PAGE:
We can agree, perhaps, that behaviour in some broad sense constitutes the data for the science of man. But to define a science by its data would be to define physics as the theory of meter-readings.
And so the term itself is symptomatic of the disease in this case. We should understand the historical context in which these curious limitations developed, and having understood them, I believe, discard them and proceed in the science of man as we would in any other domain, that is by discarding entirely behaviourism and in fact, in my view, the entire empiricist tradition from which it evolved. There might be a certain connection.
You see, Mr. Well, if you had a changing system of limitations, this might be connected. We have more possible sciences available intellectually. When we try out those intellectual constructions in a changing world of fact, we will not find cumulative growth. What we will find are strange leaps: here is a domain of phenomena, a certain science applies very nicely; now slightly broaden the range of phenomena, then another science, which is very different, happens to apply very beautifully, perhaps leaving out some of these other phenomena.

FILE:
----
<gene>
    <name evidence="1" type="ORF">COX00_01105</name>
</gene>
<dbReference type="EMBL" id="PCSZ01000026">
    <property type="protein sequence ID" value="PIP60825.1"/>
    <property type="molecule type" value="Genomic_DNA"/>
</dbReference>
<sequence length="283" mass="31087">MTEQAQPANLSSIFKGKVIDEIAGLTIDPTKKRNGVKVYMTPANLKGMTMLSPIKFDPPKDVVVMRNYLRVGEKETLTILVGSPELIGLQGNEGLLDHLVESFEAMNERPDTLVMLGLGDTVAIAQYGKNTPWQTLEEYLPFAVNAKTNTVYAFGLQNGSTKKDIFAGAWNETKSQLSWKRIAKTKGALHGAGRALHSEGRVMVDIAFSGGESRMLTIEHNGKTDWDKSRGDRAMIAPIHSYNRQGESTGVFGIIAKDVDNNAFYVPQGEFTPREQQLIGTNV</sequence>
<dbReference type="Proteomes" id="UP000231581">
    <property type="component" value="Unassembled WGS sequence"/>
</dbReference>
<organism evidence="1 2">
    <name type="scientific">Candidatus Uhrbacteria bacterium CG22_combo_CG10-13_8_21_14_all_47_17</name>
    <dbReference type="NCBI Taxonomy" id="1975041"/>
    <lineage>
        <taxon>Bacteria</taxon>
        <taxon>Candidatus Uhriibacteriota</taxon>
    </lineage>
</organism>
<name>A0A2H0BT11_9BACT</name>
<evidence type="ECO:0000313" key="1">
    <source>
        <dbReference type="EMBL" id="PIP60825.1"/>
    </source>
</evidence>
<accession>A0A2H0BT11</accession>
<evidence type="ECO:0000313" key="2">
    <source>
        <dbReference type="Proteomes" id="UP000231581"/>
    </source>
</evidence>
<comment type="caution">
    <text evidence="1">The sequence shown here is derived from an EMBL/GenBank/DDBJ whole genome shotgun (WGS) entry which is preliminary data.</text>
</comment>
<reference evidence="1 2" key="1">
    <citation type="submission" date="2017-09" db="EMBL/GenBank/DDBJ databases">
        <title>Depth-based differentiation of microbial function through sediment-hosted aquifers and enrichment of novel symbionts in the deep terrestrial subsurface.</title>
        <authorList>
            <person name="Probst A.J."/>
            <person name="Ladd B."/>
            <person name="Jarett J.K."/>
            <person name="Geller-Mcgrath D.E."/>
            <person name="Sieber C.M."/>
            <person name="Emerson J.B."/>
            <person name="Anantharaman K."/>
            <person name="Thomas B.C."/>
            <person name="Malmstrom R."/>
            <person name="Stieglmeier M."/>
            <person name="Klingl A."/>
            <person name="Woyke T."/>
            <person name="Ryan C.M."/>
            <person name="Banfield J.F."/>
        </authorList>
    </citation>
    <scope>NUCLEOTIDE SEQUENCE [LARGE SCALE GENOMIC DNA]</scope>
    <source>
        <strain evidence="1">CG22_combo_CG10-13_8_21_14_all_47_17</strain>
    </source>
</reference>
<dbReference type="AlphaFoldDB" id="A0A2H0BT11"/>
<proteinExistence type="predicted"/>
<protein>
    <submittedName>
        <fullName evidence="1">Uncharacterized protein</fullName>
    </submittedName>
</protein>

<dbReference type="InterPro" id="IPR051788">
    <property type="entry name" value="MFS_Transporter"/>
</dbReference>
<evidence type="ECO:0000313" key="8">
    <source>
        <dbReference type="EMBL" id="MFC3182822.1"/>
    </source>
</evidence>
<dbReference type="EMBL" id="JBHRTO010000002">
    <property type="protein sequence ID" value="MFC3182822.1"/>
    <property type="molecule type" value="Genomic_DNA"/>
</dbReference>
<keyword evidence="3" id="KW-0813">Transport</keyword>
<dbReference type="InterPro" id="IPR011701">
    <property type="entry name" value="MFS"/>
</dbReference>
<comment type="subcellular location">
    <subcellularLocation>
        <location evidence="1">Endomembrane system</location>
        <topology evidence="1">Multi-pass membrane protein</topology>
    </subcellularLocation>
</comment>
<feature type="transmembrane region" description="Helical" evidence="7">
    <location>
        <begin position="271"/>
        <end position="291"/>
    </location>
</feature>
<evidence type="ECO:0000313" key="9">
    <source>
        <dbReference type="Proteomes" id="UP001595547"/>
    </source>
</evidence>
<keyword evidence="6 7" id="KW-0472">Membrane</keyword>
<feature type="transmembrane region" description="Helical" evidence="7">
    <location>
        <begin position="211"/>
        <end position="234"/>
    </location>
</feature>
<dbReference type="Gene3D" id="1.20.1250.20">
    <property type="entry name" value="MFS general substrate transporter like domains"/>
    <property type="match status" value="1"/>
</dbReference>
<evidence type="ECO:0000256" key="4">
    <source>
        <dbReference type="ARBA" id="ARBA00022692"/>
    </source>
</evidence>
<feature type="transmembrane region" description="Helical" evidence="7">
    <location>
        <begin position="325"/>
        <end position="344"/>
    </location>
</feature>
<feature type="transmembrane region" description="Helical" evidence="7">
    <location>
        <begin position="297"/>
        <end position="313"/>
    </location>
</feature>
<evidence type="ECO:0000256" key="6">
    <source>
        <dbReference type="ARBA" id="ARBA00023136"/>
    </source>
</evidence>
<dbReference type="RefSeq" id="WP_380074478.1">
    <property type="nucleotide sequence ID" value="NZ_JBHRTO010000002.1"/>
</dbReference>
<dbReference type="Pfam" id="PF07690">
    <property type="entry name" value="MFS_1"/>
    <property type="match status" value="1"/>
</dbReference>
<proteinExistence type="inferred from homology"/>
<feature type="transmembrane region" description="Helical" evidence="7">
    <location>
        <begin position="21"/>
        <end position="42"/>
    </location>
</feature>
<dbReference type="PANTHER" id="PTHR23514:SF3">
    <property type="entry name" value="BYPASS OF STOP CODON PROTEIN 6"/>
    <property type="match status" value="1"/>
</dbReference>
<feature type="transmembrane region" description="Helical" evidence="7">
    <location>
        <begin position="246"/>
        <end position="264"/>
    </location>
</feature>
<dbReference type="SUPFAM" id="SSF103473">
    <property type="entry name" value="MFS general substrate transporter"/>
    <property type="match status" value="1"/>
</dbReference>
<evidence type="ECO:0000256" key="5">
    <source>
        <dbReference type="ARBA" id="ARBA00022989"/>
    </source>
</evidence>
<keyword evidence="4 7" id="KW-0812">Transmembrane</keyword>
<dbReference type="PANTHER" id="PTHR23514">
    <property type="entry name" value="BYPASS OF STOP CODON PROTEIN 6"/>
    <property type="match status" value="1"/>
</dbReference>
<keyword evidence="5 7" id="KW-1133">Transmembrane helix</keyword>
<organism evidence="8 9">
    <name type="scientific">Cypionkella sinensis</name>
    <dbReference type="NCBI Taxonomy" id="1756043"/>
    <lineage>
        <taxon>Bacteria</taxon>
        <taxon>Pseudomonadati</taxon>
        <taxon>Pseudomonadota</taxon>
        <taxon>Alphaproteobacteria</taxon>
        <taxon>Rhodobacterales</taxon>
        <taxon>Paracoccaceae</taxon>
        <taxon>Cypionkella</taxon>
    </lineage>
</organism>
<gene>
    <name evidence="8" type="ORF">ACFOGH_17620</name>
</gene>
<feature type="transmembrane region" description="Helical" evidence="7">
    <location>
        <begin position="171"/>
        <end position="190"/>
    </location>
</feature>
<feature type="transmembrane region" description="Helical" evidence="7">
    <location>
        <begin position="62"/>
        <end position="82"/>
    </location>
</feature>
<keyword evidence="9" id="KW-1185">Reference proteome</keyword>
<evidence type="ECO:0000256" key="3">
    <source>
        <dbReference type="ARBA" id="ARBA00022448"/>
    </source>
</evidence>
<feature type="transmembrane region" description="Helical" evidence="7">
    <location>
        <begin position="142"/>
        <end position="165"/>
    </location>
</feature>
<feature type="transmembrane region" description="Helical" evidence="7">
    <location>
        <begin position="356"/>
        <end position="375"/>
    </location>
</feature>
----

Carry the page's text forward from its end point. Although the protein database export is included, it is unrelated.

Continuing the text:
First of all I would like to ask Mr. Foucault why he is so interested in politics, because he told me that in fact he likes politics much more than philosophy. But that is not a problem. Your question is: why am I so interested in politics? That is to say, what blindness, what deafness, what density of ideology would have to weigh me down to prevent me from being interested in what is probably the most crucial subject to our existence, that is to say the society in which we live, the economic relations within which it functions, and the system of power which defines the regular forms and the regular permissions and prohibitions of our conduct.
The essence of our life consists, after all, of the political functioning of the society in which we find ourselves. Chomsky, we are all very interested to know your political objectives, especially in relation to your well-known anarcho-syndicalism or, as you formulated it, libertarian socialism. What are the most important goals of your libertarian socialism? Let me begin by referring to something that we have already discussed, that is, if it is correct, as I believe it is, that a fundamental element of human nature is the need for creative work, for creative inquiry, for free creation without the arbitrary limiting effect of coercive institutions, then, of course, it will follow that a decent society should maximise the possibilities for this fundamental human characteristic to be realised.